They don’t go fast or stop on a dime. They have balloon tires, coaster brakes, a single-speed drive train and even a chain guard. Their wide seats are padded for comfort since, as bicycles go, these aren’t so much for performance as they are for style. They’re called beach cruisers for very good reasons, since some of the best places to ride them are along the paths that meander through the sand of the beaches that stretch from Santa Monica all the way down to San Diego.
Marvin Braude Bicycle Trail
The longest and perhaps most diverse of Southern California’s beach bicycle paths is the Marvin Braude Bicycle Trail, known colloquially as the Strand or simply the bike path. The 22-mile-long trail begins at Will Rogers State Beach just north of Santa Monica and ends at Torrance Beach. The path takes riders on a cruise past the Pacific Park roller coaster on the Santa Monica Pier, the Gold’s Gym bodybuilders on the beach at Venice, hang gliders on the dunes at Dockweiler Beach, the surfers of El Porto, the vibrant activity along the Strand at Hermosa Beach and through King Harbor and the Redondo Beach Pier. Part two-way beach bike path and part Strand promenade, the path is shared among bikers, skaters and pedestrians for part of the ride.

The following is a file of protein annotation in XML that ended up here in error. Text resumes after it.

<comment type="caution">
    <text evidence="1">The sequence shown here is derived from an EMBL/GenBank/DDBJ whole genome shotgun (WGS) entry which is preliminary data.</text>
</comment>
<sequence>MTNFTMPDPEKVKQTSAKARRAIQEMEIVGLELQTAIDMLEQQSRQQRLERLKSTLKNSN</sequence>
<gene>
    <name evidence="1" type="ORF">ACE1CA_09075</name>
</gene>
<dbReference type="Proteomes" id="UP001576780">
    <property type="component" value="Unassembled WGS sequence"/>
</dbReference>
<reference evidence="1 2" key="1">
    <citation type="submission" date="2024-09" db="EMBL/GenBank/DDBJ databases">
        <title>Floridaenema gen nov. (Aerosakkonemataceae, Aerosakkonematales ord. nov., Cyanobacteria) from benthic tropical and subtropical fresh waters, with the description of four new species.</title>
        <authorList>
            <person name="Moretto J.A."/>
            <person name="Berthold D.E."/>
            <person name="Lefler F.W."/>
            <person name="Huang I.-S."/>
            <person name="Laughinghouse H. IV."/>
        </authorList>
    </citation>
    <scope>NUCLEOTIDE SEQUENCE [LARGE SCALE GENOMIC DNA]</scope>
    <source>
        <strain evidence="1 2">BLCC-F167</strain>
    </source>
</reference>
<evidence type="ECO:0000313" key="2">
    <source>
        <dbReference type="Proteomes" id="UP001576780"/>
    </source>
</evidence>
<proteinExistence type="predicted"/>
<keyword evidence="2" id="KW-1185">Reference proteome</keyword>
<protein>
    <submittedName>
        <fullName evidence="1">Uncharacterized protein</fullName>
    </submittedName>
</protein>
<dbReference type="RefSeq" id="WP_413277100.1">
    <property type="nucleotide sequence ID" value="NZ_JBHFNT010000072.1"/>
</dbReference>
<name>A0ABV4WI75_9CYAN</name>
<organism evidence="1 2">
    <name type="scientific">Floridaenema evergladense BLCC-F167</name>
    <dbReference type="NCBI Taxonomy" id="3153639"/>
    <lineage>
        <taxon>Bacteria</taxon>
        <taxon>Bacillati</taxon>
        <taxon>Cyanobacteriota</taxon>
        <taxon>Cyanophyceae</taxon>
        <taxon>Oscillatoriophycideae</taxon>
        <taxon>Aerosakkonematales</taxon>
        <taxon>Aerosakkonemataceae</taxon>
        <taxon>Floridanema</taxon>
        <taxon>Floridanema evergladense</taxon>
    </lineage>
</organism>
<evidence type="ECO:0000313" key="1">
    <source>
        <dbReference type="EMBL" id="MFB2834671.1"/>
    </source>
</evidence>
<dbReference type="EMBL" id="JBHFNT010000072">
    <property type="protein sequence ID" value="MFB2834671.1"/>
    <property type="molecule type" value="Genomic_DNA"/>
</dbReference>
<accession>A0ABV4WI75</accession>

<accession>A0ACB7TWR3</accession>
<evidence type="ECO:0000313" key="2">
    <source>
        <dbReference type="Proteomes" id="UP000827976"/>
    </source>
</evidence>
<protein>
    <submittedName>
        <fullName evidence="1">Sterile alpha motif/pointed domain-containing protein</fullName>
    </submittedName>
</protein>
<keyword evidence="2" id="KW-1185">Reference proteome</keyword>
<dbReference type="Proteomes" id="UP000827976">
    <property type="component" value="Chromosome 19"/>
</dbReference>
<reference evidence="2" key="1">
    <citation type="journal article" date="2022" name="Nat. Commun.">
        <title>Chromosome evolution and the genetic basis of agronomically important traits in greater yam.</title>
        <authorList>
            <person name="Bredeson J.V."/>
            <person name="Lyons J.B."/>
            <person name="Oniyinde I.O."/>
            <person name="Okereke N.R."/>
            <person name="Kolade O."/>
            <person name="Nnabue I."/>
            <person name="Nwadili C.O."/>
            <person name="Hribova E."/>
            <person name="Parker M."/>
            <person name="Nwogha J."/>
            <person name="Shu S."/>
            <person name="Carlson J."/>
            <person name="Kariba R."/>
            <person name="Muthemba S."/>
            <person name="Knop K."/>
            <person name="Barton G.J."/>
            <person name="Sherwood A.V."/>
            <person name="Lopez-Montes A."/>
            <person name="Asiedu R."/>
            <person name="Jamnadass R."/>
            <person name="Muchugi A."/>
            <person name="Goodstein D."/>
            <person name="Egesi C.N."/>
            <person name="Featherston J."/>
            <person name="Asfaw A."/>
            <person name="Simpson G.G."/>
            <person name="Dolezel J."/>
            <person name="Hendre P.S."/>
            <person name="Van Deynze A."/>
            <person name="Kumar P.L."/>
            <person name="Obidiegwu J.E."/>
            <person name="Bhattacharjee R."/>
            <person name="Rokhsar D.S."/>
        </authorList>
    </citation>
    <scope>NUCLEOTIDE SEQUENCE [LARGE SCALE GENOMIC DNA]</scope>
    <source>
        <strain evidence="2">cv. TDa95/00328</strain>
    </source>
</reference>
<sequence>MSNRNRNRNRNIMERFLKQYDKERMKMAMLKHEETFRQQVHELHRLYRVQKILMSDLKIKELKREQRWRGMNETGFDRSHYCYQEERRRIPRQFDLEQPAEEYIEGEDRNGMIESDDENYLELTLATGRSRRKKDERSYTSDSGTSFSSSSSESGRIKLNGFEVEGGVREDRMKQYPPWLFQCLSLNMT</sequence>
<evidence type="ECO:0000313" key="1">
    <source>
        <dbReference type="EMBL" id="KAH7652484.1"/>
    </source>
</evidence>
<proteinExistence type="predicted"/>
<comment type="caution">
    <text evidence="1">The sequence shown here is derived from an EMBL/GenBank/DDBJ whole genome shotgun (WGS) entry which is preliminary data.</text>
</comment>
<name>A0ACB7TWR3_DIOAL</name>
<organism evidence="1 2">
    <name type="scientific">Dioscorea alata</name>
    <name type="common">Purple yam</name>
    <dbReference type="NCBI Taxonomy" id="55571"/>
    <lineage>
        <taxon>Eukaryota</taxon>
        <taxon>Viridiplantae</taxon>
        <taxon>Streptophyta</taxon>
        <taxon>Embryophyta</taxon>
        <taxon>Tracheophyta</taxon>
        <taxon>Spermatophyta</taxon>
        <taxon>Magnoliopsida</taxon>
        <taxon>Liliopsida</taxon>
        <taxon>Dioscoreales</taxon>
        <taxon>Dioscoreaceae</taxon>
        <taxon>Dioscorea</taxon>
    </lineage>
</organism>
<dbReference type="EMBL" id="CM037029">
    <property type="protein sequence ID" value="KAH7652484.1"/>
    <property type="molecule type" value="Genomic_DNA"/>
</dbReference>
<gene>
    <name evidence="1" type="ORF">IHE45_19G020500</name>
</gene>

Long Beach Bike Path
Beach cruisers will find a hidden treasure in Long Beach. The Long Beach Bike Path cuts a swath through the sand from Shoreline Village to Alamitos Bay, passing beachfront housing and offering riders spectacular views of Long Beach Harbor and the majestic, permanently moored Queen Mary. This concrete path, built on the sand, is 17 feet wide and intended for bicycle traffic only. The Long Beach Bike Path is 3.5 miles long. Parking is abundant at Shoreline Village and several spots along the route.
Huntington Beach Bike Path
Nowhere is the beach cruiser more at home than on a ride past some of Orange County’s most popular beaches along the 8.5-mile-long Huntington Beach Bike path. Running parallel but west of Pacific Coast Highway, the path begins at Sunset Beach and trails south to Newport Bay. The trail passes some pretty spectacular geography, including the beaches of the self-proclaimed “Surf City,” Huntington Beach, the hive of activity at the Huntington Beach Pier, Bolsa Chica Beach and the 300-acre Bolsa Chica Ecological preserve. More of a promenade or boardwalk, the concrete Huntington Beach bike path is shared by in-line skaters, skateboarders and pedestrians and can get quite congested, particularly near the pier area.
San Diego Bay Bike Route
For spectacular viewing of San Diego Bay, downtown San Diego and the historic Coronado Hotel from the padded seat of a beach cruiser, there is the San Diego Bay Bike Route. The 24-mile path around San Diego Bay includes a combination of existing street, traffic-sharing bike lanes and separated concrete bike paths. The route begins at Harbor Drive in downtown San Diego and follows a circular path around the bay, ending at the Old Ferry Landing near the Coronado Hotel. Although the end of the bike path is at the tip of a peninsula, a passenger and bicycle ferry carries riders across the bay to the starting point. The ferry departs every 30 minutes, and tickets for the 15-minute voyage can be purchased upon boarding.